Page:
We turn on the news and hear the announcements that summer festivals will be reinstated in full force and that mask mandates are easing; before we can decide how we feel about this news, the gut punching images of men and women waving goodbye to their children so that they can stay and fight for their homes in the Ukraine remind us that we are still holding our breaths for our fellow human beings.

The hope for better days is certainly what keeps the optimist afloat when life gets hard, and with spring around the corner, those suffering from the winter blues are starting to feel a little hopeful as well, but this is not the case for our European neighbors that have gone from one crisis into another. The chronic state of stress they have experienced for the last two years, followed by another crisis is surely too much to ask of anyone. There is no doubt that the adrenaline of protecting what is rightfully theirs is designed to give them the internal drive to do what they need to do; the body does so by responding with increased heart rate, blood pressure and providing energy to sustain you. In addition, cortisol is also released to suppress immunity, reproductive and digestive systems while the body tends to the current threat. In most situations, this is often regulated once the crisis/threat has passed and all systems work to get back on line. This is not the case with chronic stress; the excessive exposure to stress hormones keeps the body in a constant state of fight or flight. The consequence of this could include depression, anxiety, heart disease/attack, high blood pressure/stroke, digestive issues, mood issues, to name a few.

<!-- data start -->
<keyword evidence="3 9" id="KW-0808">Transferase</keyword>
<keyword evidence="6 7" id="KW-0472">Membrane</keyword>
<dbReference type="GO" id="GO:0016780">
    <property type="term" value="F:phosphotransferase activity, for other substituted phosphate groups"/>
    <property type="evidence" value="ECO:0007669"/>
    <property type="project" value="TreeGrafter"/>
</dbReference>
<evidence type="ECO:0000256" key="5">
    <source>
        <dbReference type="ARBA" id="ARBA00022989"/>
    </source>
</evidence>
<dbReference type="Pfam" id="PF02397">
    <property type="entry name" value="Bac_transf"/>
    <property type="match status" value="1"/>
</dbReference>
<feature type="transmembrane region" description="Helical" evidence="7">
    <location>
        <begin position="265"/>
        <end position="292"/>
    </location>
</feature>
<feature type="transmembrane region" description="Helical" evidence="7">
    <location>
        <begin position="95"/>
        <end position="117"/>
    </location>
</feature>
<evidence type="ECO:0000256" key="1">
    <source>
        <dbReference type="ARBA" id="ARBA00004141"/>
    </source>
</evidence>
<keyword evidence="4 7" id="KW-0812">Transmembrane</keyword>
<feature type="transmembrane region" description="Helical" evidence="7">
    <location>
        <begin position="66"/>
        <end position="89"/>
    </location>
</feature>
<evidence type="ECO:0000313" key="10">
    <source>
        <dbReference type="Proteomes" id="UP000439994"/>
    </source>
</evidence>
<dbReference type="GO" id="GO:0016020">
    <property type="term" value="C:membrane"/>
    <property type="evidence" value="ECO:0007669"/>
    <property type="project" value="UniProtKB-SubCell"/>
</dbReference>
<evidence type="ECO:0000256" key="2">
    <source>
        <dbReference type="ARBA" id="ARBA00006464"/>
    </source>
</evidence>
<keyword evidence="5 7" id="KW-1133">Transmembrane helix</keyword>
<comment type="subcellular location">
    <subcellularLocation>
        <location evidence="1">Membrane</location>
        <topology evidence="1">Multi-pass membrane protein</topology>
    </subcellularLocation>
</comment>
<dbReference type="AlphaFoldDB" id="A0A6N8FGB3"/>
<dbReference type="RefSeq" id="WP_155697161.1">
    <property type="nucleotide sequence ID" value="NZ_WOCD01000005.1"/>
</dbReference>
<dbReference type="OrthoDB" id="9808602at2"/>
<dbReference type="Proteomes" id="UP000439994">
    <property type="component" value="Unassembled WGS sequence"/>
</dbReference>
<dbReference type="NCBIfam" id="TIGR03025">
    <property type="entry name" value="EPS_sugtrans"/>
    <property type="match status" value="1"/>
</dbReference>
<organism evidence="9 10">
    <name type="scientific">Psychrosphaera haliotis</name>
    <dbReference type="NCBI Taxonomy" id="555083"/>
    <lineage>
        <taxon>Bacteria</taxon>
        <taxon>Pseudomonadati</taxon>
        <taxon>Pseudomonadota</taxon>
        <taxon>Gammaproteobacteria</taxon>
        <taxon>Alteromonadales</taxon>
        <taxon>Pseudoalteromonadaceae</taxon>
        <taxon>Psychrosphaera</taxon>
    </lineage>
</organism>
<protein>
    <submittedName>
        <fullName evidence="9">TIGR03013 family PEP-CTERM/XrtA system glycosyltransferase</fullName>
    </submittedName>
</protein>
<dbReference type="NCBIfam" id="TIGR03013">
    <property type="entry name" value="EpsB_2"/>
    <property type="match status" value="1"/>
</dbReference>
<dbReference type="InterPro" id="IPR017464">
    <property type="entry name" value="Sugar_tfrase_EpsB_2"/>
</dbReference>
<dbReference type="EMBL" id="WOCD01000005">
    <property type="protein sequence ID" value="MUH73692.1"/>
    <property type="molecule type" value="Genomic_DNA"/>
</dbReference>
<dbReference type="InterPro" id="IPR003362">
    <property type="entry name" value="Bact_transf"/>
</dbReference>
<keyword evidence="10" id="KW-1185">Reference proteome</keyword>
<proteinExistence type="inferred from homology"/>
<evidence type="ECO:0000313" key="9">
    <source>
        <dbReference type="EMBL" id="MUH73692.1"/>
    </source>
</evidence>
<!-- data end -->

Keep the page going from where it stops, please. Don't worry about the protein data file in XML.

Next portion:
We do not know how long our European neighbors will have to sustain this state of vigilance, but we do know that for those of us watching their plight, as we ourselves are still processing a global pandemic, will have to be intentional about our own wellbeing if we are to be able to support anyone else. Talk to your doctor about any physical symptoms you may be experiencing, reach out to a mental health professional to support you in identifying healthier coping strategies. Enough cannot be said about the importance of attending to our own basic needs, like sleeping, eating and exercise. It’s true, they are the foundation for wellness; for as little as we can control in this world, we can work to take care of ourselves in small ways to allow us to be available to others.